What is gained: hopefully a greater understanding and awareness of what our lives are like and the issues we face as infertile women, and greater sensitivity to our them.

What is lost: building bridges opens us up to the possibility of greater understanding & awareness -- but also to the greater possibility of being hurt, whether intentionally or unintentionally, from people who don't understand our perspective and judge our decisions without having walked a mile in our moccasins.


  1. Great insights here, Lori! Thank you so much for sharing them...

  2. This is interesting. I guess my question is, if the community wants more understanding from the "moms of living children" world, how is that interaction going to make the childless feel?
    I hope to try again soon and come home with a live baby. Are you still going to want to hear from me? Will I have anything to offer you? Do I have anything to offer you now, or do I annoy you?

    I don't read alot of "infertile" blogs, but I follow you, Loribeth, because I was always inspired but the things you write and how you've managed to go on in life. Since my tragedy, and follow that of others, I hope I will be more "sensitive" to those whose lot does not include children. But what does that really mean? If I know someone in real life, I guess I will be true to them, and ask them what they want and what helps them, and if they would like to help me (ie with the kid, playing etc, if they would like a "zoo" day or something). But what about online?
    For me now, I really am truly happy when another baby is born. That doesn't mean I want to hear a whole lot tho.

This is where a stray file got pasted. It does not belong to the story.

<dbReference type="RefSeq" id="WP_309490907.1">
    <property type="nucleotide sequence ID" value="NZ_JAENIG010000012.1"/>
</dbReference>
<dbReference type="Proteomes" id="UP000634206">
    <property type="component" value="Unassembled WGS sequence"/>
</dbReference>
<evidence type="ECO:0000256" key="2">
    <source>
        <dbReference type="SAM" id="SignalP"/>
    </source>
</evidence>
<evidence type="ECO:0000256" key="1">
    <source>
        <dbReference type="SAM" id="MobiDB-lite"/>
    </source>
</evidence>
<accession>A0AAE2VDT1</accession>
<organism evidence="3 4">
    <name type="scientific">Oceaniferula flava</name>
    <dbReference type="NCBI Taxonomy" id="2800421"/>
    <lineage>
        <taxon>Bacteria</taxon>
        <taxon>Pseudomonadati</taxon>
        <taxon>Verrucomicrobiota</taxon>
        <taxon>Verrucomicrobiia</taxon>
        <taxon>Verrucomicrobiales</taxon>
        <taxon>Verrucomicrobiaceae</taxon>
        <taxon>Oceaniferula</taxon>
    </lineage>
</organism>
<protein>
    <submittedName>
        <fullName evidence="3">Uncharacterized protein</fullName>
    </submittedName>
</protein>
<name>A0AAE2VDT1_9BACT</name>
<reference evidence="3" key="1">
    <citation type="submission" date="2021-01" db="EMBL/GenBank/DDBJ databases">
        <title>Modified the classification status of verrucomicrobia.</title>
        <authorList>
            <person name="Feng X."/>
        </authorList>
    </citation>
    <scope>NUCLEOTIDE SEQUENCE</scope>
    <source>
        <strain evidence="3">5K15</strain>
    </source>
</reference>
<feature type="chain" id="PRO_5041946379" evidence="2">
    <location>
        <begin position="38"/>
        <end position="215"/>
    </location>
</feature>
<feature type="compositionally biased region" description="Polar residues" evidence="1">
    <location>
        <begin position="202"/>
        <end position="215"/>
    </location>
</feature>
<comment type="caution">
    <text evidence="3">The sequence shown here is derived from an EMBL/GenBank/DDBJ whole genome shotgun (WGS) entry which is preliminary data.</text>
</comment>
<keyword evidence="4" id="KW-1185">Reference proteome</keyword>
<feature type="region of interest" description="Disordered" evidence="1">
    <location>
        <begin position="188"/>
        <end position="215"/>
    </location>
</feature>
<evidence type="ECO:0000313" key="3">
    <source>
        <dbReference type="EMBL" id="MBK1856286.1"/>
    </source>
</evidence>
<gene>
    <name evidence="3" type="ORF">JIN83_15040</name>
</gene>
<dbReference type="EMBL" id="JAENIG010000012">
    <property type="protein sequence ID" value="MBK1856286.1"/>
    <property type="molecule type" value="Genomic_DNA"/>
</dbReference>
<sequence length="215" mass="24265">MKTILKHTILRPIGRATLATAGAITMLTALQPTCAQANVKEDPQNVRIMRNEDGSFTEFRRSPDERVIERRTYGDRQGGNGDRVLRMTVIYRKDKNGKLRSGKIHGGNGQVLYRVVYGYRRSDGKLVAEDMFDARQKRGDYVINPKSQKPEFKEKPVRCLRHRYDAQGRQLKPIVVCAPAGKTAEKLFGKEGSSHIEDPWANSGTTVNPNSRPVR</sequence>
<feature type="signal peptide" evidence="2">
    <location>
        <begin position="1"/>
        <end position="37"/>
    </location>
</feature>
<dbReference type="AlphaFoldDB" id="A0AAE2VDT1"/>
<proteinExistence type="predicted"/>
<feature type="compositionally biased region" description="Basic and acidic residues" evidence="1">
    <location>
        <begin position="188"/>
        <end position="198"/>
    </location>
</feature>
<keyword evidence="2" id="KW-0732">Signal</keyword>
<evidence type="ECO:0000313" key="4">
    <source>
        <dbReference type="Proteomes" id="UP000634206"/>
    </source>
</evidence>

ok. sorry, I took over your comments again. But I would like to hear your thoughts on this at some point.

  3. I think it's a very good point that the non-infertile might not see the need for a bridge, or even appreciate the chasm that the bridge is meant to span. I have no clue what to do about that.

  4. I don't have any real insights into the building bridges question - I'm just thankful that you are writing this blog. Like you said, there are so few resources for those of us that are living without children after infertility. Thank you for giving voice to us!

  5. I agree that the average fertile person does need to hear "what's in it for me?" I think of it is a minority community reaching out to the majority -- these are our needs, and this is why you should care or take notice.

  6. I love your point about dealing with the fallout. That it's not that you chose this path and everything simply stopped--that now you're in the next stage.

  7. "I'm not sure it's occurred to some fertile people that a problem exists."

    This, as well as the "What's in it for me?" part, are at the crux of it.

    What IS in it for a fertile person? Why would s/he want to build a bridge?

    Very thought-provoking answers.

  8. You bring up some excellent speedbumps in the bridge-building. Some of us have been hit with a double-whammy so to speak, and I often wonder why on earth someone completely untouched by any of it would bother with me or my problems? I think some problems seem "reachable" -- perhaps miscarriage -- but then you start piling on that IF and infant loss and suddenly people are staring in horror.

    This should be interesting.